Around a third of people aged 55 and above who are in some form of work have started phasing into retirement, according to a survey.
A Legal and General poll reveals that 44% of pre-retirees are taking the phased retirement route because they cannot afford to retire fully, while 37% are reducing their hours so that they can keep their jobs but lessen their stress levels. Taken together, the figures equate to 3.3 million employees.
Almost half of employees aged 55 or above (48%) expect that they will cut down on work rather than stopping completely, with one in seven (14%) planning to wind down in the next year. Some 54% of those phasing their retirement have cut their working time by 15 hours or more every month, with 38% expecting that they will have to adjust their lifestyle and 17% anticipating that they could struggle to meet the cost of household essentials.
Despite the intention to slow down at work, the cost-of-living crisis has had an impact, with one in 10 people who had started to phase into retirement having to increase their work commitments again. Two fifths of people who anticipated moving into retirement gradually during the next five years now worry that living costs might mean their plans are not possible.
Legal and General says that a phased approach to retirement could mean a reduction in income of £9,150 every year, but products such as fixed-term annuities (FTA) can bridge most of this gap. Its internal data shows that the average income of an average pension pot of £73,000 for an FTA taken out by someone aged 55 is £9,000 per year.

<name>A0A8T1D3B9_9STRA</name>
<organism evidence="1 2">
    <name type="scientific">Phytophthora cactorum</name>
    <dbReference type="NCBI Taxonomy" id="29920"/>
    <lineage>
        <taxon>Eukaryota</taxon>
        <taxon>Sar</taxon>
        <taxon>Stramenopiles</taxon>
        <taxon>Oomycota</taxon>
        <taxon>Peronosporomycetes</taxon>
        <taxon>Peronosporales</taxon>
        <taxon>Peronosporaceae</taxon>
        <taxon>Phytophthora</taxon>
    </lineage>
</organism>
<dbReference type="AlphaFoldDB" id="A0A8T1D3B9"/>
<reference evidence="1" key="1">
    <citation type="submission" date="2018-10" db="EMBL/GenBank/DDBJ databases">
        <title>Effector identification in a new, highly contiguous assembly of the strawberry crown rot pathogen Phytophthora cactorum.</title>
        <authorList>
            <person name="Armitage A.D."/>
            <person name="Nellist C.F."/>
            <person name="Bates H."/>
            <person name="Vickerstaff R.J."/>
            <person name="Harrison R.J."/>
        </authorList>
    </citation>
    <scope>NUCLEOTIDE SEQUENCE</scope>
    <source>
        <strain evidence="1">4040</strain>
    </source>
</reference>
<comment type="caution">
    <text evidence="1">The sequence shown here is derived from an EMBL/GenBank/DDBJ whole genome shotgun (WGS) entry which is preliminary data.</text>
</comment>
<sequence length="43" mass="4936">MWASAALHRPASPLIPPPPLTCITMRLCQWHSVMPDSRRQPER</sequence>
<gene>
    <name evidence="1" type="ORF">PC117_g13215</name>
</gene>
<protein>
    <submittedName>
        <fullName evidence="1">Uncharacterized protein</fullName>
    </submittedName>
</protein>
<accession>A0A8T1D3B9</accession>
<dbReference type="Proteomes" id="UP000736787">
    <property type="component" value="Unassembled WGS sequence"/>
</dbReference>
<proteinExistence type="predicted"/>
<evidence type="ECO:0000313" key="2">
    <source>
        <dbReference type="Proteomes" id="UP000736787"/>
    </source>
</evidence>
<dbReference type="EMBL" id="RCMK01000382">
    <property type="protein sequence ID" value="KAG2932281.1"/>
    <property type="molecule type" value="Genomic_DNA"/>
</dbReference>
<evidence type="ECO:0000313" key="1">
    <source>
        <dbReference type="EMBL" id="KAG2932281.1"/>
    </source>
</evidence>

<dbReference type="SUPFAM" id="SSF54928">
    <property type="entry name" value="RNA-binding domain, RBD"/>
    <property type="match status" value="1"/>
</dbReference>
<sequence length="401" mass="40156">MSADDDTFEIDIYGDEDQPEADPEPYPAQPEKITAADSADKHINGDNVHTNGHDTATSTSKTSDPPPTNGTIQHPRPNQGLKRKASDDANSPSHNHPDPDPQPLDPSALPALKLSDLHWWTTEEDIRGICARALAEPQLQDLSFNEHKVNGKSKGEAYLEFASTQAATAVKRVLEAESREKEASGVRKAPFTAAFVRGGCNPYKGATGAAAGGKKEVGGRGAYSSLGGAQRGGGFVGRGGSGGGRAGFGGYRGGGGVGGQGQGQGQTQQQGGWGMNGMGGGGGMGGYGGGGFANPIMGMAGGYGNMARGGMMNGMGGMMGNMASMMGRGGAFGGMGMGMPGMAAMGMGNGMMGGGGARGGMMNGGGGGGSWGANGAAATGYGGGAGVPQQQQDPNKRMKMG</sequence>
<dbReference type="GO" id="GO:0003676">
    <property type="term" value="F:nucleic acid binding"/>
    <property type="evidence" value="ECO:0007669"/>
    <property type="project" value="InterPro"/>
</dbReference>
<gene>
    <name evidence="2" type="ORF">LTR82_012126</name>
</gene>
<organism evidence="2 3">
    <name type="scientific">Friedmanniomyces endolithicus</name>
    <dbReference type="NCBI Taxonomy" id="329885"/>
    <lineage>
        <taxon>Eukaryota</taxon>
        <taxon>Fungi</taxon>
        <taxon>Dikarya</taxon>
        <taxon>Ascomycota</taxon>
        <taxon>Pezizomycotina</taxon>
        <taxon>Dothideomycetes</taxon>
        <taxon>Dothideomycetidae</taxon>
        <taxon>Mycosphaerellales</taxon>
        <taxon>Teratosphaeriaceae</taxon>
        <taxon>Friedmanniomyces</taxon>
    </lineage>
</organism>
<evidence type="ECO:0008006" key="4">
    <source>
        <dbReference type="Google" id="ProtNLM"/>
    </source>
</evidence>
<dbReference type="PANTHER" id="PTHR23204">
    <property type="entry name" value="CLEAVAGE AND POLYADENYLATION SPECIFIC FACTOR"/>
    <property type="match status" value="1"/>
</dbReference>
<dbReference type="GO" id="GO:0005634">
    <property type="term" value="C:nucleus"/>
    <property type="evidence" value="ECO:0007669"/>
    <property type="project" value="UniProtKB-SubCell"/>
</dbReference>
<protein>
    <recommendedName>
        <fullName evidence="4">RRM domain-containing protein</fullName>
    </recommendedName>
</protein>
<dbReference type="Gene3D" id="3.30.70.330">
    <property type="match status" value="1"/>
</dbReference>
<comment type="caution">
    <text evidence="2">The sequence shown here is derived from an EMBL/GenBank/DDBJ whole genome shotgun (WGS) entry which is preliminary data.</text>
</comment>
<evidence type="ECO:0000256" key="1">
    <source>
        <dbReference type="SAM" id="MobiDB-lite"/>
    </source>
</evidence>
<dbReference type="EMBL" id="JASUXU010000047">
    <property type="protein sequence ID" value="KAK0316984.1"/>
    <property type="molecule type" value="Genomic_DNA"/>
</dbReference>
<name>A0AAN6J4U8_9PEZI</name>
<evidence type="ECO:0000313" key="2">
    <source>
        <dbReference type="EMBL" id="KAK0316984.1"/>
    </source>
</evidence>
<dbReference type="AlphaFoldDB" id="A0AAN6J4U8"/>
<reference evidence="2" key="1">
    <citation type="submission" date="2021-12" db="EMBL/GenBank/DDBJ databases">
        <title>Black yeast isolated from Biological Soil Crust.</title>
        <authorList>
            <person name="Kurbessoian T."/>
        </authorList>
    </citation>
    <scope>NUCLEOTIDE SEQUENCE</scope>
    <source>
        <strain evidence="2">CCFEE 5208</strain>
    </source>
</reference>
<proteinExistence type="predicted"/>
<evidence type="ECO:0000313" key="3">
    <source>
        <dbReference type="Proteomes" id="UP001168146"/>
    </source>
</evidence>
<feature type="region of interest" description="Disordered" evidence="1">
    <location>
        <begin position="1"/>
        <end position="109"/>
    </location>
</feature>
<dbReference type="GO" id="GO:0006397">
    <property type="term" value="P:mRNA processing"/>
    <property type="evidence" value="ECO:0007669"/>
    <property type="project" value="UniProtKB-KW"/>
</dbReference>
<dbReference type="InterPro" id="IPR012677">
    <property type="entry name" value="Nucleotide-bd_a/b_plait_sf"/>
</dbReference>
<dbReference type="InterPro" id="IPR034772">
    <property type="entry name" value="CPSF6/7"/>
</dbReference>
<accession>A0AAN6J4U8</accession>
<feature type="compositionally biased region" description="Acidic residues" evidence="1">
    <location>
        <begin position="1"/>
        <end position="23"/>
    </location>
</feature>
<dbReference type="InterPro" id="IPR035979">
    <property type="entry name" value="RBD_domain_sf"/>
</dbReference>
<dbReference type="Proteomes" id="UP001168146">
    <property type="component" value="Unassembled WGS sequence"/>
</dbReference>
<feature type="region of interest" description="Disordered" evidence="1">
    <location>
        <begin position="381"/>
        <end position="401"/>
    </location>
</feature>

The financial services group, which polled 4,000 adults, argues that the findings reinforce the idea that retirement is no longer a line in the sand.
“The number of pre-retirees considering a gradual or phased move into full retirement shows how much the perception of later life has changed in recent years,” said retail retirement managing director Lorna Shah. “However, people choose to approach retirement, it’s important they see it as something that should be actively managed, and not something they already feel they are ‘in’ or have ‘done’.”
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